Get to know some of the species at risk in the Lac Deschênes IBA with the Species Spotlight, aka “Sp-Spot”. Today meet the: Henslow’s Sparrow
Scientific Name: Ammodramus henslowii
SARA status: Endangered
Taxonomic Group: Birds
Size: length of 13 cm
Henslow’s Sparrow is one of the rarest breeding birds in Canada, listed as Endangered in 1993 by the Province of Ontario, and in 2000 by the Canadian government. It is one of the small, large-headed, short-tailed sparrows in the Ammodramus genus along with Le Conte’s, Nelson’s and Grasshopper Sparrows. Henslow’s Sparrow is the rarest member of this group in Canada, limited to a few individuals any one year in Southern Ontario. Henslow’s Sparrow stays low to the ground, rarely affording a good view of its boldly marked olive head and brown body streaked with black, unless it pops up to “sing” briefly on the top of a plant stalk before dropping back to the ground. “Song” is a flattering way to describe the sound emitted by Henslow’s Sparrow. It is more like a hiccup that has been described as a two syllable “tsislick.” Its preferred habitat is damp hay fields and meadows with dense grasses or sedges, and some scattered shrubs.
Where else Can You See This Species?
It’s main breeding range stretches from Kansas to upper New York State, south of Lake Ontario. In Ontario Henslow’s Sparrow is an infrequent and rare breeder. Henslow’s Sparrow’s wintering range extends from Georgia to Texas across the northern coast of the Gulf of Mexico. Walpoll Island in extreme south-western Ontario is one of very few sites in Ontario, where this species has been regularly observed in the past two decades. The most recent record of Henslow’s Sparrow in the Ottawa-Gatineau area was an individual near Gloucester in 1999 that was present for two days in June. Prior to this record, it had been over 20 years since the last Henslow’s Sparrow observation in the Ottawa region.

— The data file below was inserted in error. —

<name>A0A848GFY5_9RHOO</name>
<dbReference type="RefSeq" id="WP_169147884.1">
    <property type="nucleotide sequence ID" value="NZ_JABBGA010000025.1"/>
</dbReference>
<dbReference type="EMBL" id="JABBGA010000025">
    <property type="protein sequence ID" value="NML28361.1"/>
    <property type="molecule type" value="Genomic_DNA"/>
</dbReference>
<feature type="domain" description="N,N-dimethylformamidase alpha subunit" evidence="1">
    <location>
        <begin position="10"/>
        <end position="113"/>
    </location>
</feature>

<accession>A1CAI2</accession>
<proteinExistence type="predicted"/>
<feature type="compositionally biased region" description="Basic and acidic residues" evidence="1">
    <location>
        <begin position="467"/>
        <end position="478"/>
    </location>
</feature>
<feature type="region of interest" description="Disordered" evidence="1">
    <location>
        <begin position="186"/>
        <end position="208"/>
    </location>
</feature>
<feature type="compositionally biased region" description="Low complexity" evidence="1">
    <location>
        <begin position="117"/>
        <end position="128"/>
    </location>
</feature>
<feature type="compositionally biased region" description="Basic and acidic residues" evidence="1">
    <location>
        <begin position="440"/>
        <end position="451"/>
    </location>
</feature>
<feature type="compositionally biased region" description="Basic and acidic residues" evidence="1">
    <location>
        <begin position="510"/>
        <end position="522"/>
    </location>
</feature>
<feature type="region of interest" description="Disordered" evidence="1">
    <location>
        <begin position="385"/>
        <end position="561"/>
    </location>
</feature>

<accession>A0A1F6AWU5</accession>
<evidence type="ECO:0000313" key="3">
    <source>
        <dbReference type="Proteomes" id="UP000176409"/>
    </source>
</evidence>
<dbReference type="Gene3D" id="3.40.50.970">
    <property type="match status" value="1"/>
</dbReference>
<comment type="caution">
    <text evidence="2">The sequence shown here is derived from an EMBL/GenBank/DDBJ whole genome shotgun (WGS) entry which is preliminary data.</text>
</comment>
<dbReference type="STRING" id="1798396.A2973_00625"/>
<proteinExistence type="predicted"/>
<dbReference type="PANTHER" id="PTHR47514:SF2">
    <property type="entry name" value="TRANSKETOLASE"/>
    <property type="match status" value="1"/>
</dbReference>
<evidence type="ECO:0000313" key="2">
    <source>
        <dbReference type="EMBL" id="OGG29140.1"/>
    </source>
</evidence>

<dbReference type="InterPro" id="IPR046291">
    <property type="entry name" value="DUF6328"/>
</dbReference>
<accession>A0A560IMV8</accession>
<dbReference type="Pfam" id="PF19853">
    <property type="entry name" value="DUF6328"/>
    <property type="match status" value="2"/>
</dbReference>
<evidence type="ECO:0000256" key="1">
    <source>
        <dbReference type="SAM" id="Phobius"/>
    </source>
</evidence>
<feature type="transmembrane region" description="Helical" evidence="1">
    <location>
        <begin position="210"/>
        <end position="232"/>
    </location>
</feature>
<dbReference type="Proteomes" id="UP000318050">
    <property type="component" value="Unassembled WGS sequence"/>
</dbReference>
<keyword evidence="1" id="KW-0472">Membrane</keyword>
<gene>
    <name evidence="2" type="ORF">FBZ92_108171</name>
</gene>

Did You Know?
• During the second Atlas of Breeding Birds of Ontario, 2001-2005, the Henslow’s Sparrow was found in only nine squares, and was not confirmed as breeding, as compared to 38 squares in the first Atlas (1981 – 1985).
• Henslow’s Sparrow, like many other grassland bird species, has declined due to loss of habitats from the intensification of agricultural practices including draining of marginal lands, row-cropping, and more intensive harvest of hay.
• At breeding colonies, Henslow’s Sparrow often sings at night. Surveying for Henslow’s Sparrows typically involves visiting road-side habitat around midnight or very early morning hours in mid-June.
Check back every week to read about a different species at risk that can be found in Lac Deschênes.
You can report sightings of this and other rare species to the Canadian Wildlife Service at (819) 997-2800 or on the MNR Natural Heritage Information Centre website. A photo and a location are very helpful!